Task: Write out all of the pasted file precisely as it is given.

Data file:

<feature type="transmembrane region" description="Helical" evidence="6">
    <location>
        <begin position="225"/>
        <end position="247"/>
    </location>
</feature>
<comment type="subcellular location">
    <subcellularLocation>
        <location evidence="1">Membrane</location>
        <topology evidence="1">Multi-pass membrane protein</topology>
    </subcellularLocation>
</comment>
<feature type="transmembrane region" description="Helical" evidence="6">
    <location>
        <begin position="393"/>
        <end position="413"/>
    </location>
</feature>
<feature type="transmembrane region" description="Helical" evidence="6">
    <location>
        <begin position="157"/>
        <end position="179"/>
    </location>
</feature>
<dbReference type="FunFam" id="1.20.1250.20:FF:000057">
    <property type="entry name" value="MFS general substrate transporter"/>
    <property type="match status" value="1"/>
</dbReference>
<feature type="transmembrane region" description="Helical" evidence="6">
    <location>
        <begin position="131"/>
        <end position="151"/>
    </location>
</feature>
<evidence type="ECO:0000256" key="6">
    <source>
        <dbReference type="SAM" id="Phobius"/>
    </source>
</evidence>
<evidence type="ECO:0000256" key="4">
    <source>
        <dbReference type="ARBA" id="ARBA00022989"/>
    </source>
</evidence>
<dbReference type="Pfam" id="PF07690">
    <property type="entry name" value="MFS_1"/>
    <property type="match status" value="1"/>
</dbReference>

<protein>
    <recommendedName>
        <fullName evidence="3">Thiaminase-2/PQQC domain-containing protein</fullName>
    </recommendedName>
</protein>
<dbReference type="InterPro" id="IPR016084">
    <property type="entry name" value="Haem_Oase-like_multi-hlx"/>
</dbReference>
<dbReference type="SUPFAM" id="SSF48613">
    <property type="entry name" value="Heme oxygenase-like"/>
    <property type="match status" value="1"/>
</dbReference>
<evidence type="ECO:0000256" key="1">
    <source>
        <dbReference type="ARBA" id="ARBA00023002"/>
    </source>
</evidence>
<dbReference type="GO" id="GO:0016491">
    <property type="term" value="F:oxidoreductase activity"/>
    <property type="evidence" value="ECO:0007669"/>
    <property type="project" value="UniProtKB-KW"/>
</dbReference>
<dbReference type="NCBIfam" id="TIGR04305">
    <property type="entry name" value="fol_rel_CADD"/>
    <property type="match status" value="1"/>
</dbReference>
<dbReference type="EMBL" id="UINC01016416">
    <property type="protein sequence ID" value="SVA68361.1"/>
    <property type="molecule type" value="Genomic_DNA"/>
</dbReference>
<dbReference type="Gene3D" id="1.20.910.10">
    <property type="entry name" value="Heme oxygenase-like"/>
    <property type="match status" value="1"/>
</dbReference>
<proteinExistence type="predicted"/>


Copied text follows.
<feature type="transmembrane region" description="Helical" evidence="6">
    <location>
        <begin position="225"/>
        <end position="247"/>
    </location>
</feature>
<comment type="subcellular location">
    <subcellularLocation>
        <location evidence="1">Membrane</location>
        <topology evidence="1">Multi-pass membrane protein</topology>
    </subcellularLocation>
</comment>
<feature type="transmembrane region" description="Helical" evidence="6">
    <location>
        <begin position="393"/>
        <end position="413"/>
    </location>
</feature>
<feature type="transmembrane region" description="Helical" evidence="6">
    <location>
        <begin position="157"/>
        <end position="179"/>
    </location>
</feature>
<dbReference type="FunFam" id="1.20.1250.20:FF:000057">
    <property type="entry name" value="MFS general substrate transporter"/>
    <property type="match status" value="1"/>
</dbReference>
<feature type="transmembrane region" description="Helical" evidence="6">
    <location>
        <begin position="131"/>
        <end position="151"/>
    </location>
</feature>
<evidence type="ECO:0000256" key="6">
    <source>
        <dbReference type="SAM" id="Phobius"/>
    </source>
</evidence>
<evidence type="ECO:0000256" key="4">
    <source>
        <dbReference type="ARBA" id="ARBA00022989"/>
    </source>
</evidence>
<dbReference type="Pfam" id="PF07690">
    <property type="entry name" value="MFS_1"/>
    <property type="match status" value="1"/>
</dbReference>

<protein>
    <recommendedName>
        <fullName evidence="3">Thiaminase-2/PQQC domain-containing protein</fullName>
    </recommendedName>
</protein>
<dbReference type="InterPro" id="IPR016084">
    <property type="entry name" value="Haem_Oase-like_multi-hlx"/>
</dbReference>
<dbReference type="SUPFAM" id="SSF48613">
    <property type="entry name" value="Heme oxygenase-like"/>
    <property type="match status" value="1"/>
</dbReference>
<evidence type="ECO:0000256" key="1">
    <source>
        <dbReference type="ARBA" id="ARBA00023002"/>
    </source>
</evidence>
<dbReference type="GO" id="GO:0016491">
    <property type="term" value="F:oxidoreductase activity"/>
    <property type="evidence" value="ECO:0007669"/>
    <property type="project" value="UniProtKB-KW"/>
</dbReference>
<dbReference type="NCBIfam" id="TIGR04305">
    <property type="entry name" value="fol_rel_CADD"/>
    <property type="match status" value="1"/>
</dbReference>
<dbReference type="EMBL" id="UINC01016416">
    <property type="protein sequence ID" value="SVA68361.1"/>
    <property type="molecule type" value="Genomic_DNA"/>
</dbReference>
<dbReference type="Gene3D" id="1.20.910.10">
    <property type="entry name" value="Heme oxygenase-like"/>
    <property type="match status" value="1"/>
</dbReference>
<proteinExistence type="predicted"/>